Confused Flour Beetle Control & Treatments

Knowing how to identify a beetle is your first step to controlling it.

Confused flour beetles are shiny reddish-brown in color, winged, and grow to be about 1/8th of an inch in length. Their head and the upper parts of their thorax are heavily covered with tiny punctures, their wing covers are ridged end-to-end, and their antennae widen out gradually from the base. They are often mistaken for the red flour beetle. Don’t let them fool you, though.

The average lifespan of an adult flour beetle is about one year. Females lay about 450 sticky, white eggs directly onto a food source. This tacky exterior of the eggs collects fine particles and broken grain, which coats and protects them until they hatch. Larvae then feed on the surrounding food until pupating and emerging as adults.

Both the red and confused flour beetles infest grain and grain products worldwide. They are commonly found in stored grains within mills, warehouses, supermarkets, and homes. In homes, these pests can thrive in crevices inside pantries and kitchen cabinets where food spills will sustain them quite happily. Confused flour beetles feed on finely milled starches such as flour or meal. They do not feed on whole or undamaged kernels and need ground grain to survive. While they are both flour beetles, they’re different species and should be properly treated. That’s why a Board Certified Entomologist is needed to properly identify the beetle you have to make sure the correct beetles treatments are being used.

Not the beetle you have?

how did i get confused flour beetles

Unfortunately, confused flour beetles usually come from infested food right off the grocery store shelf. It’s not anything you’re doing at your business or home. If flour beetles have found their way into your pantry, then the first step is to throw away any infested food and perform a deep cleaning. Dispose of any food that may have been contaminated first. Then take all the remaining uncontaminated items out of your cabinets or pantry so you can deep clean the shelves. If you have shelf liner, throw it away and clean where it was. Don’t forget to vacuum the cracks behind your molding. It only takes a few grains of food to attract a population of confused flour beetles. Once everything is clean and you’re ready to restock, store food in tightly sealed containers made of glass or hard plastic. Note the brand of food you purchased that was infested and let your local grocery store know. And of course avoid that brand in the future.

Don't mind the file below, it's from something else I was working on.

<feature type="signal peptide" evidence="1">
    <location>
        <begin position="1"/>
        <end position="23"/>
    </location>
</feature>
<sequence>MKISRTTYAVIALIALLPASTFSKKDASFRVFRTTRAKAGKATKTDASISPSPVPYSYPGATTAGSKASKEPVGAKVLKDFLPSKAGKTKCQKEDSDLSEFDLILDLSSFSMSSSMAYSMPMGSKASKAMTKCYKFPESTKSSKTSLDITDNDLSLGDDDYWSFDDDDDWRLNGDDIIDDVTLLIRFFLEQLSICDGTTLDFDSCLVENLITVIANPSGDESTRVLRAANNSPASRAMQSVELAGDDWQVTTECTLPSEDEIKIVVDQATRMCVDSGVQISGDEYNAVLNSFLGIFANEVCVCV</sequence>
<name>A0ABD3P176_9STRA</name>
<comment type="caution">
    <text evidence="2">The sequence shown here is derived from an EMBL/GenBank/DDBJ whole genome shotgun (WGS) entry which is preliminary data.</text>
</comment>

where do confused flour beetles live

Flour beetles survive through cold winters in warm granaries, farms, mills, warehouses, supermarkets, and even in homes, where they can find the ground grain they need to survive. They only eat finely milled starches like flour and meal, and do not feed on whole kernels. In homes, flour beetles thrive in crevices inside pantries and cabinets, where food spills infiltrate. Female flour beetles like to lay about 450 sticky, white eggs directly onto a food source, on which the larvae can feast when they hatch. So, if there’s the correct conditions with the correct food sources, they will live there. If there’s product that is infested with confused flour beetles, they will travel with that product to the food processing plant, into the packaging, into your shopping cart, and ultimately into your pantry. So they basically live wherever their food source is.

Problems Caused

In nature, these beetles are not pests. But in your pantry and food storage areas, they eat many different types of dried food. Large numbers of confused flour beetles will mean a large number of dead bodies, cast skins, fecal pellets, and the liquids they expel which can give grain and other foods they infest an extremely pungent odor. Nobody wants to eat that grain and you certainly don’t want to send it to a vendor! Bring in a professional beetle exterminator to get ultimate beetle control.

how do i prevent confused flour beetles

In nature, confused flour beetles are not pests. They are the most destructive to food processing plants, grain farmers, and homeowners when they unwittingly bring in an infested package of food. The beetles do cause damage by feeding but probably cause more problems by contaminating the grain. Large numbers of dead bodies, cast skins, and fecal pellets, as well as liquids (quinones), can produce extremely pungent odors in grain. The nauseous smell and taste caused by infestations of confused and red flour beetles can result in poor feed consumption by livestock and rejection by grain buyers.

In most cases, the presence of live insects in a grain bin indicates that moisture buildup and molds are also present. The combination of these three factors can greatly reduce the quality and value of grain. Homes and businesses alike need a beetle exterminator to perform the correct confused flour beetle treatments and achieve ultimate beetle control.
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